- There is no one rule or model for partnership between media and advocacy groups, but they are almost always built on pre-existing familiarity and/or trust between the organizations involved.
- Training and capacity building is a natural area to establish more formal partnerships. Not only is this type of collaboration easy to define and work together on, but it also provides the best return on investment as the tools provided by training remain if funding is cut, and the rubbing of shoulders in something like a workshop can create a starting point for new relationships down the road.
- The most common areas of informal collaboration were the sharing of information and amplification of media outlets' reach through cross-publishing of content.
- Journalists’ ideas of impact are hard to quantify, and sometimes at odds with that of donors and civil society organizations. For example, the gender desk in Kenya was successful in increasing the numbers of stories featuring women and women sources, but equality of representation is more than sheer numbers and the stories themselves still suffered from problems related to gender-bias.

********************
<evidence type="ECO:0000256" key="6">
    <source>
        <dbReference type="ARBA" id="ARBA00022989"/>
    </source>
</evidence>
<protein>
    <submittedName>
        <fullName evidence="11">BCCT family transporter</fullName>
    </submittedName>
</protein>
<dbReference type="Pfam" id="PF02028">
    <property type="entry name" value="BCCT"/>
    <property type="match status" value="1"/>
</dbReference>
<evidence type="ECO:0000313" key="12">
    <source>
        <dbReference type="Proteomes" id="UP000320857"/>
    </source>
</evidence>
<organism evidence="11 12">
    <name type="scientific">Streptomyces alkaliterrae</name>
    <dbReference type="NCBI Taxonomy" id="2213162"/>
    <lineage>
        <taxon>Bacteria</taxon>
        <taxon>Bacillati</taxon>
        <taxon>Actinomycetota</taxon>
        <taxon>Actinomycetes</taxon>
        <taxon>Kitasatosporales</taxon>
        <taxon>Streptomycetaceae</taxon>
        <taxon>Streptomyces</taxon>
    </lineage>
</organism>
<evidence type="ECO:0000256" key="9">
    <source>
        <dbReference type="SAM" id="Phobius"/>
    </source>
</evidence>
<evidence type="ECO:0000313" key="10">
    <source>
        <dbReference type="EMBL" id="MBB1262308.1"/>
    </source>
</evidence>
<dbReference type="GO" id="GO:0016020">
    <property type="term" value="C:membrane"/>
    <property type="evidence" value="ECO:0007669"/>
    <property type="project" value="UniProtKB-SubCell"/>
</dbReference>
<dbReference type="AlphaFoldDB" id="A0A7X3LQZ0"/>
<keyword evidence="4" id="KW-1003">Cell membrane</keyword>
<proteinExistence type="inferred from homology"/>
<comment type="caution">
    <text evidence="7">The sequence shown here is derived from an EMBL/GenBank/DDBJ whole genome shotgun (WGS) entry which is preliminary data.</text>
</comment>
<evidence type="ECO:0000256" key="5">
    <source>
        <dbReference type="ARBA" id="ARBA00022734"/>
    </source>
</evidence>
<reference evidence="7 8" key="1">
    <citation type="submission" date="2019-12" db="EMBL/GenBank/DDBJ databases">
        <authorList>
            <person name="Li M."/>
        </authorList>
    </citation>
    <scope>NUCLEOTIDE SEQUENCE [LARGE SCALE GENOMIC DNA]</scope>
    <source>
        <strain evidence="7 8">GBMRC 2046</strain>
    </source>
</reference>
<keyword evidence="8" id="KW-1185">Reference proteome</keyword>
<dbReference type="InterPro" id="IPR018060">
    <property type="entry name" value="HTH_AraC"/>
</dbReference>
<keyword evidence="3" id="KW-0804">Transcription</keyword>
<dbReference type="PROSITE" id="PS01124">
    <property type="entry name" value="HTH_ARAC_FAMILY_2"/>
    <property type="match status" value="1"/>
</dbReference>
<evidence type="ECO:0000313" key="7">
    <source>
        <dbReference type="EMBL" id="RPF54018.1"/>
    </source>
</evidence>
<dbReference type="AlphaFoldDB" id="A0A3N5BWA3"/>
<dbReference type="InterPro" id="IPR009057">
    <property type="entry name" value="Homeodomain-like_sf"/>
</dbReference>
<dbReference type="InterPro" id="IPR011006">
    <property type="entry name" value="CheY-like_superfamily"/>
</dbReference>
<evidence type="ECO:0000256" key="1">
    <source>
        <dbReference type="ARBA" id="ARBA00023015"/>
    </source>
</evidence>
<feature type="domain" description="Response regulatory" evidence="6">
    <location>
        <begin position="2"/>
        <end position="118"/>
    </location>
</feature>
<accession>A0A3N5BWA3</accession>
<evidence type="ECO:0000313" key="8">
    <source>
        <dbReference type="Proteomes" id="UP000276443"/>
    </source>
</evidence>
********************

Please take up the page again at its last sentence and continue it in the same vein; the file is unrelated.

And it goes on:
- Journalists and their outlets are quick to make clear that they are not advocates themselves, but the line between journalism and advocacy is as blurry as ever. Advocacy cannot happen in isolation, and advocacy groups rely on journalists for the work they do.
Some recommendations based on these findings: